Spanning 335,000 hectares of desert-like peninsula, ocean and the famous Ballestas Islands, the stunning Paracas National Park is a coastal reserve south of Pisco that teems with wildlife. The Reserve was established in 1975 to protect the marine wildlife, and is Peru’s first park for marine conservation.
Most visits start with a boat trip to the Ballestas Islands archipelago, and ours is no exception. It’s a fantastic opportunity to see an amazing diversity of marine and birdlife up close. Porpoises leaping through the surf… pelicans and cormorants swooping over the water… sea lions basking on the rocks… Humboldt Penguins… Hammerhead Sharks… Leatherback and Hawksbill Turtles… the list goes on. Having the highest concentration of marine birds anywhere in the world also has a rather lucrative spin-off: Bird droppings, or Guano. The deposits of guano built up over thousands of years on the islands created a natural reserve of nitrogen-rich fertilizer over 50 metres deep in some areas. By the mid 19th Century it had become Peru’s major export. Today its extraction is limited to every ten years.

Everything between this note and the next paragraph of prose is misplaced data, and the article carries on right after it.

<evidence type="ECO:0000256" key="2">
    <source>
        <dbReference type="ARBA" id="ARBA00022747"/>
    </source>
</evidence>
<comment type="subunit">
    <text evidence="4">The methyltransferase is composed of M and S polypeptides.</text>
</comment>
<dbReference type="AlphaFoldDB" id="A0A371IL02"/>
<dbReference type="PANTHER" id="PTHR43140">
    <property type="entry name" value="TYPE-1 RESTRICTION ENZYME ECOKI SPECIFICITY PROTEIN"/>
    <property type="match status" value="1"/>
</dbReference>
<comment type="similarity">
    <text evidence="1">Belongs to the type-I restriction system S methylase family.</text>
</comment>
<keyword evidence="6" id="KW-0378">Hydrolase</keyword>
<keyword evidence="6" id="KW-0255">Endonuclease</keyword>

Another highlight of the boat trip is the view of the famous Candelabra geoglyph, a 150m high and 50m wide representation of a candlestick etched into the dune mountain. Was it created as an ancient guide for sailors? Is it in some way connected to the Nazca Lines? Whichever theory presses your buttons (and there are many more to choose from) you can’t deny it’s an impressive sight.
Looking at the arid desert landscape of the peninsula, it may come as a surprise that as well as the wildlife there is also a strong human history here, as the Paracas culture thrived here over 9,000 years ago, reaching their peak between 2000 and 500BC. The people were fishermen and farmers who cultivated beans, maize and peppers. From excavations at the Paracas Necropolis we know they were exceptionally skilled craftsmen. The tombs contain obsidian knives, pottery, shell and bone necklaces, gold ornaments and finely woven textiles. The dry climate and lack of light in the underground burial chambers ensured that these artefacts were well preserved.
The chambers were discovered in the 1920s by a team of archaeologists led by Julio C. Tello. They found mummy bundles wrapped in cloths as well as feathered costumes, fine jewellery and food offerings. Two sites were excavated between 1925 and 1928, and together are known as the Paracas Necropolis.